I plan to switch fully to a VPS by the end of the year. Yes, it will cost a little more than my current shared plan, but at least I won’t have to worry about actually having to handle more than a few site visitors at a time. I have a few articles in the works that should generate some traffic this holiday season, and the last thing I want is for my host to lock me out of my own site (again).

Web Hosting Options – The Downside of Shared Hosting

Earlier this month, an article I wrote on Ghosting Windows XP for Free found its way to the front page of digg.com nearly a year after I wrote it. The ensuing spike in traffic caused my web host (1and1) to move my site temporarily to a new server. Naturally, I received an e-mail from them stating that my account was “seriously threatening the resources of the shared server” and that I should consider purchasing an expensive dedicated server. Furthermore, they informed me that if I decline the dedicated server offer, the next time a traffic spike occurs I MUST either purchase the dedicated server or find hosting elsewhere. Sheesh.

Now, this is not an attack on 1and1. Until this incident I’ve had nary a problem with them. While I do not like being forced into a decision, I certainly cannot blame them for trying to protect their resources and the other accounts on their server. While I have moved my current domain to another host, I still have other domains hosted with 1and1.

So, what is the big deal here? Supposedly, even my “beginner” package is supposed to handle 250 gigabytes of traffic a month. Surely I was not saturating that much bandwidth, as my site has hardly any media. While the “digg” effect sucked up several gigabytes, 1and1 locked my account long before I reached the allotted 250 gigs.

Herein lies the problem with shared hosting packages from any hosting company, not just 1and1. Their sales pitch sounds stellar. Many hosts easily boast of fifty gigabytes of storage space or more, with bandwidth stretching into the terabytes, all for less than $10 a month. Many offer “unlimited” subdomains and SQL databases, which of course is unfeasible. What they decline to tell you is that the ONLY way you will be able to harness these resources is with static HTML pages and large, static file downloads.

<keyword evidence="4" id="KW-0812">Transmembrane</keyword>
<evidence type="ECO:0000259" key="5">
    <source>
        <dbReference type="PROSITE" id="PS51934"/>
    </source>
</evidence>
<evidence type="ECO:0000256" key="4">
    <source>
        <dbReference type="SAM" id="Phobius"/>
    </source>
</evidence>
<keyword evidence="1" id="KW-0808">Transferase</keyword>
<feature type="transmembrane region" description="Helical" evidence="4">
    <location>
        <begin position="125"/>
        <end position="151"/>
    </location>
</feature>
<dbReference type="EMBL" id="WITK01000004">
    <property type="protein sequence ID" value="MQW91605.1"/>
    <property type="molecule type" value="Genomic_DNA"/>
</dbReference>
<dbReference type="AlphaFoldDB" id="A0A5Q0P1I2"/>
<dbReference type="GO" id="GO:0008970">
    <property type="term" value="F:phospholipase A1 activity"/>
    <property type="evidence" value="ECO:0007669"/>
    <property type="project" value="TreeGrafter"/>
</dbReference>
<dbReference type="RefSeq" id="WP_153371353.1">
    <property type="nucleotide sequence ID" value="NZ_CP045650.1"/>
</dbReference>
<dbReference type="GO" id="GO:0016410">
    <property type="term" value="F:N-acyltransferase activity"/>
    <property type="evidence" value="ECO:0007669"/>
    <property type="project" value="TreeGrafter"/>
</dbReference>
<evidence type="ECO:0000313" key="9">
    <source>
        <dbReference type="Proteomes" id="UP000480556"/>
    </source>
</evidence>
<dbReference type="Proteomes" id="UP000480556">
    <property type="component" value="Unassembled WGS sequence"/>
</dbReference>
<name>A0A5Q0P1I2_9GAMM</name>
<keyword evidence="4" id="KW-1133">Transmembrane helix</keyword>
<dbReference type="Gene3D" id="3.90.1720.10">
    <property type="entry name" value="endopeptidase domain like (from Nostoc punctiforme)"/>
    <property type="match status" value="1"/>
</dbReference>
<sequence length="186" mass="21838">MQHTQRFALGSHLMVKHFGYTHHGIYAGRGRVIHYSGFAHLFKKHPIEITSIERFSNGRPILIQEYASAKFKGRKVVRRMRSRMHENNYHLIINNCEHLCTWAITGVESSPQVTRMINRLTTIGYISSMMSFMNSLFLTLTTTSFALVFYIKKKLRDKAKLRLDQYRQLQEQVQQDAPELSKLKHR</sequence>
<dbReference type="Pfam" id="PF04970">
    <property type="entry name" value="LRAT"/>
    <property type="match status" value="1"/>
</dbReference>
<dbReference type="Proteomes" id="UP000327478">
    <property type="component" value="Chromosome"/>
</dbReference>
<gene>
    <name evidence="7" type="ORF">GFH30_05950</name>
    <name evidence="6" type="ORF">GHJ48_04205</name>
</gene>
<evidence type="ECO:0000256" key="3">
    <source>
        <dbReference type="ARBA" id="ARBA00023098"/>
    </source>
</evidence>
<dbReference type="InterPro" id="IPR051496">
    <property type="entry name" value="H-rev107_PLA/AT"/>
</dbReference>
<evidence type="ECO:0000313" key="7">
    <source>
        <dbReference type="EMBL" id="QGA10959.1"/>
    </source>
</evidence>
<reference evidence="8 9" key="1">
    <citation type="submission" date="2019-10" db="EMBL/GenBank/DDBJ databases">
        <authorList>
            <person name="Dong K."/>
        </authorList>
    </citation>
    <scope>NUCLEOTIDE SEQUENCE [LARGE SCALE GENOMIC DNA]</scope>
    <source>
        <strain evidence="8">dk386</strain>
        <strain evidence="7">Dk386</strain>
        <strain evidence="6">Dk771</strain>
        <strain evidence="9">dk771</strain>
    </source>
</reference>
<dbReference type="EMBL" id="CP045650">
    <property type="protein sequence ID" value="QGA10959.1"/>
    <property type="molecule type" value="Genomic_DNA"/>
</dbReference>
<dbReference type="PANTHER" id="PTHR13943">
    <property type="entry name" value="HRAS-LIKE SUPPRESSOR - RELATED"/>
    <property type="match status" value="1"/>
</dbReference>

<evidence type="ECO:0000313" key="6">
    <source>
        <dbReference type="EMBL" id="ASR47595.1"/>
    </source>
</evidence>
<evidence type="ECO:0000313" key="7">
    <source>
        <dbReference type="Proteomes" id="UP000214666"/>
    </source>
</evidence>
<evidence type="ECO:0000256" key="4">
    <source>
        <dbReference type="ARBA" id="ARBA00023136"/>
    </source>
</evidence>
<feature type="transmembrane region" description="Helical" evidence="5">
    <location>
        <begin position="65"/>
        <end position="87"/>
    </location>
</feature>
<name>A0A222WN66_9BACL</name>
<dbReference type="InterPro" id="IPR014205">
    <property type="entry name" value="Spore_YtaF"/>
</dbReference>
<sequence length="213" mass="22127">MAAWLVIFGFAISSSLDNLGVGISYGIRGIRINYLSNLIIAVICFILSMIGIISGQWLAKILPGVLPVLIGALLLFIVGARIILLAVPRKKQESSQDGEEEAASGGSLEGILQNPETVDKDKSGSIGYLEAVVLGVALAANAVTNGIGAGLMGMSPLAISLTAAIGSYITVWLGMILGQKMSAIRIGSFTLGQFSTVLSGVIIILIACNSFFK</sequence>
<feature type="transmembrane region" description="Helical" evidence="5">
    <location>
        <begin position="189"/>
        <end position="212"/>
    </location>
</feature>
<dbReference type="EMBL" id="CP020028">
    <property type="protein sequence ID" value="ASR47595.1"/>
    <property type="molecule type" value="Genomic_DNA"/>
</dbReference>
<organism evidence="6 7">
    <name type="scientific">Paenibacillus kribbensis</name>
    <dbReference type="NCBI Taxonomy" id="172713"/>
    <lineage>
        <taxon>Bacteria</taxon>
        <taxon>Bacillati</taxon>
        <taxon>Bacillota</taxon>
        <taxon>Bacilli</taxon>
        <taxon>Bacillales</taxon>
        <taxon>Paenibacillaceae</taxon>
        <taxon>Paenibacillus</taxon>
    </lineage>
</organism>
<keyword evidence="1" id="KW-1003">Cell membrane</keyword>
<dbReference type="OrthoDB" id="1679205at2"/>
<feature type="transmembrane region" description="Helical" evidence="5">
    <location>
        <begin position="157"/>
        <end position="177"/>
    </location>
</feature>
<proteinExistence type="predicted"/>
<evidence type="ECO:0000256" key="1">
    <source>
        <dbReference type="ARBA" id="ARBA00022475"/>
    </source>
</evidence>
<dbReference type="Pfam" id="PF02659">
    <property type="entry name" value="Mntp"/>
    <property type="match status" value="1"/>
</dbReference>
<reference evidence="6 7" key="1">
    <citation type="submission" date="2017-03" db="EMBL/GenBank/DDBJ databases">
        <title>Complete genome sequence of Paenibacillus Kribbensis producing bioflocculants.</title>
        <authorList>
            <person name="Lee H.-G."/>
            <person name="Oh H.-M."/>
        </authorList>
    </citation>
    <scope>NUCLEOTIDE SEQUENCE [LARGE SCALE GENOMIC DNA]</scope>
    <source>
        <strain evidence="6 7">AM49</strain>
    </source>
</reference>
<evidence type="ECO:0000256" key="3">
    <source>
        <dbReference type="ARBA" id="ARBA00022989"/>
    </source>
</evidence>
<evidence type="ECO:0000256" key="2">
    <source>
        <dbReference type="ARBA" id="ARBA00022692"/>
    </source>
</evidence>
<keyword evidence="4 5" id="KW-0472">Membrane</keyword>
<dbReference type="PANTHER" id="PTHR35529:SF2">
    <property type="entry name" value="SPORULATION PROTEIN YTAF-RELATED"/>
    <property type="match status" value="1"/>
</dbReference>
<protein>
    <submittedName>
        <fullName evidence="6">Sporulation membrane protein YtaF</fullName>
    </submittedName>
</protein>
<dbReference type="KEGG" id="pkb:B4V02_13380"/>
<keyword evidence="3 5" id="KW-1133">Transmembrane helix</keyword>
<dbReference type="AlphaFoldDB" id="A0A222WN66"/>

The problem here is that most web sites no longer function in this late-90s manner. Most sites are dynamic, and include processor-intensive scripts and databases. Hosting a Content Management System (CMS), a forum, or a blog in a shared-hosting environment is fine provided that only a few users at a time are accessing the data, but a sudden surge in traffic can cause even a single WordPress installation to consume “excessive” resources in the eyes of a shared host.

Of course, none of this information is new, and I’m certainly not trying to take credit for it. Web hosts know it. Clients with popular sites know it. Casual site owners who are at the wrong end of a good “slashdotting” or “digging” painfully find out about it. If you have a shared hosting plan, you will not find out about it until it is too late. Those oodles of storage space and bandwidth promised by your host are in reality a pipe dream. Chances are that you will overload your allotted CPU time long before you approach the bandwidth limits. Sadly, this simple fact is only exacerbated since many hosts “oversell” their shared plans in the first place.

While every shared host will giddily advertise how much space and bandwidth they offer, not one that I’ve found even mentions how much CPU time one can consume. In my hunt for a new host, I decided to largely ignore the boasts of bandwidth and try to determine just how busy a given server generally is. Since most hosts offer a live “demo” account, I checked the server load in each of these demo accounts. Now, my plan is not flawless because a web host can have many servers, but I hoped this would give me a general idea of average server load. A conservative estimate is that a server should not remain above one full point for each processor/core. Several popular hosts that I checked were around this vicinity, but one not-to-be-named host had a dual-processor server that averaged between 18-20 points at the time I checked. I decided not to go with that one. 🙂

Here are sample stats from two anonymous web hosts:

service_stats2.png

(Host 1)

service_stats1.png

(Host 2)